Professional Fulfillment Starts with Understanding Your Values

November 30, 2016 Yoseph West

A compelling vision for your business will guide its growth. But before you create that vision you need to first understand what matters most to you. This means defining your values and your vision for your future. Your values are your internal compass when it comes to making decisions. A clear personal vision gives you clarity about the life you are trying to build. Together, they provide the context for your vision for your business.

Here’s how great advisors clarify their personal values and vision.

Step 1: Create a draft list of values

Values are often thought of as empty words. But the reality is they have nothing to do with what you say. Your values are defined by how you spend your time and money. For example you may know somebody who claims to value respect for others. And yet, they are ten minutes late for every meeting. Always with a good reason. A meeting ran late. Traffic was bad. The reality is, they didn’t cut that meeting short or leave more time for the trip. Those choices demonstrate where their values truly lie.

To determine your core personal values list all the values you can think of that are relevant to you. Mark each one as not important, somewhat important, important or very important to you. The ones that you ranked as very important are your draft list of core values. These are the traits that you think guide your decision-making and behavior.

Step 2: Test your values against reality

To check whether your listed values are real, test them against your actual behaviors. For each of your core values, list examples of decisions you have made consistent with that value.  Try to think of time when you were forced to choose between that value and another competing one. For instance a time when you chose to be kind rather than correct.

Think about important moments in your life. The times you remember, either because you felt good about them afterwards. Or perhaps because you later felt you could have done better. These are the moments when your core personal values are exposed. Consider that we are often defined by what or who we say no to. Think of times when you have had to say no. What personal values did your choice reveal?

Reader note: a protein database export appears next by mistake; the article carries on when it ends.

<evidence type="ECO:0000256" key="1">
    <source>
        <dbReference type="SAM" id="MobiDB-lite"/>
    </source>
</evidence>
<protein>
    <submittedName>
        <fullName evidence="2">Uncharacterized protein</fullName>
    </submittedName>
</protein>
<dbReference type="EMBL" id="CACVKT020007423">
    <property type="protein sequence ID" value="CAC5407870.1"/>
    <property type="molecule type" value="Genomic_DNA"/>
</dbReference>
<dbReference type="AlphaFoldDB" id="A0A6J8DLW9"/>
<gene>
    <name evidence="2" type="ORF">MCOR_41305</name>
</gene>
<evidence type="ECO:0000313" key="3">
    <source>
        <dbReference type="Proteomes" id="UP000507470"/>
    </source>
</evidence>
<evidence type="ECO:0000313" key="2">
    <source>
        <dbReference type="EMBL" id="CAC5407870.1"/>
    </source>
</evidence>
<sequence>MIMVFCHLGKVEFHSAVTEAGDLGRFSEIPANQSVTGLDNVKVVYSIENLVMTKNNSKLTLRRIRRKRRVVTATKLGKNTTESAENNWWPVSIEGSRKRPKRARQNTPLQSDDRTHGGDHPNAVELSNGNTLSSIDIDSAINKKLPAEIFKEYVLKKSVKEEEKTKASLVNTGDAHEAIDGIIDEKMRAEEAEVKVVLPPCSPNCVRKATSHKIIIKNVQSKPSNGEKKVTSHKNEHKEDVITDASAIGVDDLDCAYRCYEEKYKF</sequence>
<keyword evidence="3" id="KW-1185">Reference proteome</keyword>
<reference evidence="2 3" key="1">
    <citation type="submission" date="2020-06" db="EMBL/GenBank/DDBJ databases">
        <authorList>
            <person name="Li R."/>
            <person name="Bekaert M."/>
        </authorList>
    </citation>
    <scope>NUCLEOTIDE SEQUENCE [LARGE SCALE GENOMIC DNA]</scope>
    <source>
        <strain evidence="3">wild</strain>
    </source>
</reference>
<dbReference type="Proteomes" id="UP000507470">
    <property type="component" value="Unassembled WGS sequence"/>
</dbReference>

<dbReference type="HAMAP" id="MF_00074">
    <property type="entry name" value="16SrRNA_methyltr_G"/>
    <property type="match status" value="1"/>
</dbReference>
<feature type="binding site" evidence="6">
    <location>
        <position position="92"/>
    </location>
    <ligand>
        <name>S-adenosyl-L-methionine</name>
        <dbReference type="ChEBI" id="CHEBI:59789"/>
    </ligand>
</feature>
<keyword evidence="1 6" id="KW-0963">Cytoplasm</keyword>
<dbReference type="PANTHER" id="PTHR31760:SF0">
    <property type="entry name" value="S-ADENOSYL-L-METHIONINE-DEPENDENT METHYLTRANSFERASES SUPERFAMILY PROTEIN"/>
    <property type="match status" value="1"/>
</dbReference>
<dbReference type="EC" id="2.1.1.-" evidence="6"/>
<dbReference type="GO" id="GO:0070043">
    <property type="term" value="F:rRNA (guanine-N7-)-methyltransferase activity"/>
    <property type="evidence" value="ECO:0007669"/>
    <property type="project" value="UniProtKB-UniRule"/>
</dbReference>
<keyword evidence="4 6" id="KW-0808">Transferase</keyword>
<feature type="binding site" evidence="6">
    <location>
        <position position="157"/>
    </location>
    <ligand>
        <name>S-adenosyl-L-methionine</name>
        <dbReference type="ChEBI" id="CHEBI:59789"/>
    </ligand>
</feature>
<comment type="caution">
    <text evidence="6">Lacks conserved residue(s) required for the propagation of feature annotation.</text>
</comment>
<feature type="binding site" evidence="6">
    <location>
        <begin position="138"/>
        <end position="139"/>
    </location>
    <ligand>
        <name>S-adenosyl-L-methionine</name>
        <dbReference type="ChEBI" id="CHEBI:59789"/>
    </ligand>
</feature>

Also consider the opposite type of decision. Can you think of any counter-examples for each of the core values? Times when you chose something contrary to that value? If so, you may need to strike that value from your core list.

Step 3: Define your personal vision

Your personal vision describes the life you want to build. To craft your personal vision imagine yourself ten years from now. Paint a picture of what your day looks like. Consider family, where you live, what you work at and how that looks. How much time do you spend with family, at work, or vacationing? Are you happy to make a good living and keep your stress levels low? Or do you see yourself running a large business with many employees and clients? Is it possible you are retired completely? Consider all the things that are important to you. Don’t just focus on your career.

Wrap up

Your values and vision are your roadmap to success. Your values guide you in each decision you will be faced with. Your personal vision defines the life you want to build. It sets you up to create your vision for your business. One that is aligned with the things that are really important to you. It makes that vision more achievable.

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